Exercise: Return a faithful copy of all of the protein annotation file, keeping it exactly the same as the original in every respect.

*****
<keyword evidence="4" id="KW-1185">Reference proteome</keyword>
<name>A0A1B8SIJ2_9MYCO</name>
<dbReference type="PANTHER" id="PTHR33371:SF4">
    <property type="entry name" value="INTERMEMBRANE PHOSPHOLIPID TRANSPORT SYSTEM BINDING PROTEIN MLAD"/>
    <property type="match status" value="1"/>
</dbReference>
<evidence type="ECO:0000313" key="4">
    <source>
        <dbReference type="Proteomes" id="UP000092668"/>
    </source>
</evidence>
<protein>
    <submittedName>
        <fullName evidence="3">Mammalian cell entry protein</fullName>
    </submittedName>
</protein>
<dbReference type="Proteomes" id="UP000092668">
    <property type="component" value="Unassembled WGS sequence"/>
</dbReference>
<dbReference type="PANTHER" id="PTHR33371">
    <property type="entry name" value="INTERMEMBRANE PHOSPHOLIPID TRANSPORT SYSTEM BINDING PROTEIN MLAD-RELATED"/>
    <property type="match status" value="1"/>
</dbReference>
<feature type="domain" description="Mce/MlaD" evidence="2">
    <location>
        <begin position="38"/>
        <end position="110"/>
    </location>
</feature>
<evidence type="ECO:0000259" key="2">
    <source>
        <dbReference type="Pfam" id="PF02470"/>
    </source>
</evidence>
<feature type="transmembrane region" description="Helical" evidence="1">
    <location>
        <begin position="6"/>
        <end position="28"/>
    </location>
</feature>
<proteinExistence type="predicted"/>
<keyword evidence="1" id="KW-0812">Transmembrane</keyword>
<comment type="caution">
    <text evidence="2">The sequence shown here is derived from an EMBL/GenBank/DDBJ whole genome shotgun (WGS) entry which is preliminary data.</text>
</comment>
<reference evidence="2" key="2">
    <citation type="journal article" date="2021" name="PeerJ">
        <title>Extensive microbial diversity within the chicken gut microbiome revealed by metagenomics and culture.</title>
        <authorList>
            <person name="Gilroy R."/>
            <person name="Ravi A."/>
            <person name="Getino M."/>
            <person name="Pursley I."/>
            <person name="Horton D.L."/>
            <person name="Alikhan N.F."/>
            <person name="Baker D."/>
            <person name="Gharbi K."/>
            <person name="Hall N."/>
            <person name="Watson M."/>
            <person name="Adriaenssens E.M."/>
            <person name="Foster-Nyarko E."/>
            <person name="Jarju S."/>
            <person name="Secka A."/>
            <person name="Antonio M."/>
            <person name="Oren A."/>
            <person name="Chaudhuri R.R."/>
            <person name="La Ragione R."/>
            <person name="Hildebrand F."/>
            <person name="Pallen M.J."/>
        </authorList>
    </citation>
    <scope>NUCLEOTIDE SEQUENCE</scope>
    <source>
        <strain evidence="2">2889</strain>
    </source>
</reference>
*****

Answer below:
<keyword evidence="4" id="KW-1185">Reference proteome</keyword>
<name>A0A1B8SIJ2_9MYCO</name>
<dbReference type="PANTHER" id="PTHR33371:SF4">
    <property type="entry name" value="INTERMEMBRANE PHOSPHOLIPID TRANSPORT SYSTEM BINDING PROTEIN MLAD"/>
    <property type="match status" value="1"/>
</dbReference>
<evidence type="ECO:0000313" key="4">
    <source>
        <dbReference type="Proteomes" id="UP000092668"/>
    </source>
</evidence>
<protein>
    <submittedName>
        <fullName evidence="3">Mammalian cell entry protein</fullName>
    </submittedName>
</protein>
<dbReference type="Proteomes" id="UP000092668">
    <property type="component" value="Unassembled WGS sequence"/>
</dbReference>
<dbReference type="PANTHER" id="PTHR33371">
    <property type="entry name" value="INTERMEMBRANE PHOSPHOLIPID TRANSPORT SYSTEM BINDING PROTEIN MLAD-RELATED"/>
    <property type="match status" value="1"/>
</dbReference>
<feature type="domain" description="Mce/MlaD" evidence="2">
    <location>
        <begin position="38"/>
        <end position="110"/>
    </location>
</feature>
<evidence type="ECO:0000259" key="2">
    <source>
        <dbReference type="Pfam" id="PF02470"/>
    </source>
</evidence>
<feature type="transmembrane region" description="Helical" evidence="1">
    <location>
        <begin position="6"/>
        <end position="28"/>
    </location>
</feature>
<proteinExistence type="predicted"/>
<keyword evidence="1" id="KW-0812">Transmembrane</keyword>
<comment type="caution">
    <text evidence="2">The sequence shown here is derived from an EMBL/GenBank/DDBJ whole genome shotgun (WGS) entry which is preliminary data.</text>
</comment>
<reference evidence="2" key="2">
    <citation type="journal article" date="2021" name="PeerJ">
        <title>Extensive microbial diversity within the chicken gut microbiome revealed by metagenomics and culture.</title>
        <authorList>
            <person name="Gilroy R."/>
            <person name="Ravi A."/>
            <person name="Getino M."/>
            <person name="Pursley I."/>
            <person name="Horton D.L."/>
            <person name="Alikhan N.F."/>
            <person name="Baker D."/>
            <person name="Gharbi K."/>
            <person name="Hall N."/>
            <person name="Watson M."/>
            <person name="Adriaenssens E.M."/>
            <person name="Foster-Nyarko E."/>
            <person name="Jarju S."/>
            <person name="Secka A."/>
            <person name="Antonio M."/>
            <person name="Oren A."/>
            <person name="Chaudhuri R.R."/>
            <person name="La Ragione R."/>
            <person name="Hildebrand F."/>
            <person name="Pallen M.J."/>
        </authorList>
    </citation>
    <scope>NUCLEOTIDE SEQUENCE</scope>
    <source>
        <strain evidence="2">2889</strain>
    </source>
</reference>